Michigan's 'mutt of a dog' offense likely to employ library of plays
Ann Arbor — New Michigan offensive coordinator Josh Gattis said about 90 percent of the offense was installed during spring practices, leaving another 10 percent of wiggle room for new wrinkles to add. But does anyone really know specifically what the Wolverines will look like offensively this fall?
There have been plenty of hints beyond the fact that this will be a hurry-up, no huddle offense, and some evidence gathered during two open practices, including the spring “game” that featured several scrimmage situations. But with some key players missing, including receivers Donovan Peoples-Jones and Nico Collins and running backs Christian Turner and incoming freshman Zach Charbonnet and the more than likely strategic move to not put too much on display, it’s hard to know exactly what to expect.
Gattis, the 35-year-old in his first role as offensive coordinator — he was a co-coordinator last season at Alabama — has spent the spring teaching his “speed in space” offense to the staff and the players. After about four, five practices, he said everyone had a handle on what he wants to do. What that is, is a myriad of looks to keep defenses on their collective toes.
“The offense is what I call like a mutt of a dog,” Gattis said Friday. “It’s the pretty dog walking down the road that you’re trying to figure out what kind of dog is it. For us, we do a little bit of everything. There’s times where we can pick and choose what we do. That’s hard and challenging for defenses to be able to prepare for us with the number of different things that we can do. We pick and choose what we do and what we major in, and the emphasis of who we’re playing each week to allow our kids, to give them the correct game plan.”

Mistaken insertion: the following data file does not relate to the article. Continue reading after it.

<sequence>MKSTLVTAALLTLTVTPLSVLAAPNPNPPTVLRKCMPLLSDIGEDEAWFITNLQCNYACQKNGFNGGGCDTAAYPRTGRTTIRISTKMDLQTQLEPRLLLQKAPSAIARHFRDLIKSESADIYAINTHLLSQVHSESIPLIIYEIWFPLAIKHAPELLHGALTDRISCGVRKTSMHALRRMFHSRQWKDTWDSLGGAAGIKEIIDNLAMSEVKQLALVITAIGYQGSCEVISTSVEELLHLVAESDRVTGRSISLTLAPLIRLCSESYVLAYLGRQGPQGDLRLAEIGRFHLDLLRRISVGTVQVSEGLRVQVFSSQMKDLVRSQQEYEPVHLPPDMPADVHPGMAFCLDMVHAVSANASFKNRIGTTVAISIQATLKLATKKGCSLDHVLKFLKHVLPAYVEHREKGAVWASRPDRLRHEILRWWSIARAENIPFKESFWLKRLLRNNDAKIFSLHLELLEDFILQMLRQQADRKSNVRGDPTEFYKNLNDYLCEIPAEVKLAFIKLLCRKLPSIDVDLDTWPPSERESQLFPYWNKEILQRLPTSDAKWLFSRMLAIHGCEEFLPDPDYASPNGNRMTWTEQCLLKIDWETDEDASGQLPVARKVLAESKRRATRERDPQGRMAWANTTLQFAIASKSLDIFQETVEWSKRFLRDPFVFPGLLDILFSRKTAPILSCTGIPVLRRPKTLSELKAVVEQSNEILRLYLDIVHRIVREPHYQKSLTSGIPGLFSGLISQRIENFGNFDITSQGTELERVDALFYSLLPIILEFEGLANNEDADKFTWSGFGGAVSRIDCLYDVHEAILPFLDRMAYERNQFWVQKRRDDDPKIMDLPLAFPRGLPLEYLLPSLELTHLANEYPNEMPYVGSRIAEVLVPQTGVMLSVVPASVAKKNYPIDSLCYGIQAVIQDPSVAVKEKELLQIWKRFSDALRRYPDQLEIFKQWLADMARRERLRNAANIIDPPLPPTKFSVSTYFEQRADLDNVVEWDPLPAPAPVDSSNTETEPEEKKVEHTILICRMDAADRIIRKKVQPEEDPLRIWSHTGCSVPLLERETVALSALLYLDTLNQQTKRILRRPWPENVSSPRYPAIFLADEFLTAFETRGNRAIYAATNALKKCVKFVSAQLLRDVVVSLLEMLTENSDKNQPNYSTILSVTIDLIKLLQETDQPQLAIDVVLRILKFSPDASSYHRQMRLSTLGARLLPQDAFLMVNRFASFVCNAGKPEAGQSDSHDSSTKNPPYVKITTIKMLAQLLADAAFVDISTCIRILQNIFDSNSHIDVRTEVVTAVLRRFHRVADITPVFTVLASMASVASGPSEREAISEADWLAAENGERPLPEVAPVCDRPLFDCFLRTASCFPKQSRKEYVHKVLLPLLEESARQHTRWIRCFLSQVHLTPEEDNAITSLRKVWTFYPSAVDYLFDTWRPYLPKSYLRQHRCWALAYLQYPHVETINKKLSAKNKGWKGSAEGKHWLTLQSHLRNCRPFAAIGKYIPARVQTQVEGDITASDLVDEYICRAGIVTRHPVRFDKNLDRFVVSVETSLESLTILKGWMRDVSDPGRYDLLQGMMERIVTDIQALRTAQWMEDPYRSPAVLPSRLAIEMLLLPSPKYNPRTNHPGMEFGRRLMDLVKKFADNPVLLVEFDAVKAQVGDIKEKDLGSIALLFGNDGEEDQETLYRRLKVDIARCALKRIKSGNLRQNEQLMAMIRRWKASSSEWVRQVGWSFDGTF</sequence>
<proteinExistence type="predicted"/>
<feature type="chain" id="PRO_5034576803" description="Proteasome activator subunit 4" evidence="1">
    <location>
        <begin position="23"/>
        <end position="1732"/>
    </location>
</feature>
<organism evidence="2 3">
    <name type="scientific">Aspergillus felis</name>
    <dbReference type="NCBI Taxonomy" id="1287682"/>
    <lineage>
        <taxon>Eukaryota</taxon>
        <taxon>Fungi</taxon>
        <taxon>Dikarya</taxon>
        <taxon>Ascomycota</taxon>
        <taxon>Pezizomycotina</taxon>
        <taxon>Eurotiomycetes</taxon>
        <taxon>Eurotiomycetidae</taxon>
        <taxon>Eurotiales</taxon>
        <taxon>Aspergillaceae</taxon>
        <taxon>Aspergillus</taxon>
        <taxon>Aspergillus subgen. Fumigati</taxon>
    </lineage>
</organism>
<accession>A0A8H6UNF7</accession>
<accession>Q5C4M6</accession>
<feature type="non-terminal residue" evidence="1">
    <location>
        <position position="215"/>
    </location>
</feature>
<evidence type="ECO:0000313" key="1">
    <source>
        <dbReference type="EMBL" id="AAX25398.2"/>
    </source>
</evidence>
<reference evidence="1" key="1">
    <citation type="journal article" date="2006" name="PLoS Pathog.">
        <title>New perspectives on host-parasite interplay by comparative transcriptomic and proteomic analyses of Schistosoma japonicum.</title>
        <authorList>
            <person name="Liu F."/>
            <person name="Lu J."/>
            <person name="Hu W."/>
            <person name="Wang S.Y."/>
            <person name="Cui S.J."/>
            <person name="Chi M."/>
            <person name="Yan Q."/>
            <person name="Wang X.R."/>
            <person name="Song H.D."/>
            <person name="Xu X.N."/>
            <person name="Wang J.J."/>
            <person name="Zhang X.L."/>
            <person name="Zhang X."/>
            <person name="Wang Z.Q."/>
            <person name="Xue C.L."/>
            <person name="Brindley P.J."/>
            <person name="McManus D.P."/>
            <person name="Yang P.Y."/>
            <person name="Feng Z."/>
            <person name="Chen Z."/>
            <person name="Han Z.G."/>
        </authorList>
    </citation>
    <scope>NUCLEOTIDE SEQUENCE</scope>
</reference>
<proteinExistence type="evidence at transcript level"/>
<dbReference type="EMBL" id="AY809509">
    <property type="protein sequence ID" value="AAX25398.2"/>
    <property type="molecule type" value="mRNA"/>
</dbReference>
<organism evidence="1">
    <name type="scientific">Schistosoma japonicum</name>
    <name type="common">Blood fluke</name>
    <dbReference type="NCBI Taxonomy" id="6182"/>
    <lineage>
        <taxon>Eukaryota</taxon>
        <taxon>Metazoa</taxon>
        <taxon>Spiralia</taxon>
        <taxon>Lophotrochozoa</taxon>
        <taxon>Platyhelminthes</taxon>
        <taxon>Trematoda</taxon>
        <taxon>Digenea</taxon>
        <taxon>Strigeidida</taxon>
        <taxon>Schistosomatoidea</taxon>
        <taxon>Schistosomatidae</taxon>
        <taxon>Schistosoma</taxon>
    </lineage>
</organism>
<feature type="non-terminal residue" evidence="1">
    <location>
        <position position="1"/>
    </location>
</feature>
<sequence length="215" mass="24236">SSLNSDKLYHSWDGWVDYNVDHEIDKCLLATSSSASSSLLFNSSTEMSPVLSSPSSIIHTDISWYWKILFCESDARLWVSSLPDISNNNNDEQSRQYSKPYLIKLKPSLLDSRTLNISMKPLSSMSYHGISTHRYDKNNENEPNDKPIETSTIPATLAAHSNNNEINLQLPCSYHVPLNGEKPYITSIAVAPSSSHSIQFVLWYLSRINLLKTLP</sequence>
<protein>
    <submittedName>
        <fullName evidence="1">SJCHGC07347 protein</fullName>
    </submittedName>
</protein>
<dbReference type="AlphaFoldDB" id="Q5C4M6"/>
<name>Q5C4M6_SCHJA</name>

Returning starting quarterback Shea Patterson worked in a similar offense while starting 10 games at Ole Miss, but this isn’t a mirror-image offense, so he had to learn, too. Everyone had to start from scratch, even though many played something like this in high school, and Gattis said fairly early on, the players stopped thinking and were executing.
“Now, our challenge is to continue this momentum throughout the summer,” he said. “That way we don’t take a step back when we come back in the fall. We continue taking step forwards to take this offense where we want to take it.”
Gattis said the offense has a “library of plays” that can be used in a “plug-and-play” approach. They’re all in his head, and when he calls plays for the first time in his career, he said he won’t be consulting a script. He had an opportunity to call plays during scrimmages in practice, and he said the players learned to think as he does and could anticipate.
“I feel very good about where we are from a foundation standpoint,” Gattis said.
Patterson leads a talented quarterback room that includes backup Dylan McCaffrey and Joe Milton. All three have the arms and mobility to handle the versatility of this offense.
“They make it so easy,” Gattis said. “Just their skill set. I think when you look at all the quarterbacks, just the versatility they have, not only as throwers, runners, they’re very smart, they’ve got quick releases. They can make any throw on the field. They can get the ball out of their hands.
“We were very creative this spring with the number of things we asked those guys to do. Whether it’s putting the defense in conflict by run-pass options, whether it’s putting them in conflict by quarterback runs. We were able to get a lot of good stuff done this spring with the development of our quarterbacks, and it’s been pretty exciting, just the inventory of plays that we have and things we’ll be able to fall back on once the season comes around.”
Patterson quickly understood what Gattis hopes to achieve with the offense.
“I think Shea — he’s a really smart quarterback,” Gattis said. “He started understanding and grasping the offense. There were a few times this spring where he got us out of some negative plays by his overall understanding of what the weakness of certain plays would be. When the defense would blitz one way, he checked us out of some other plays. And really did an unbelievable job of commanding the offense.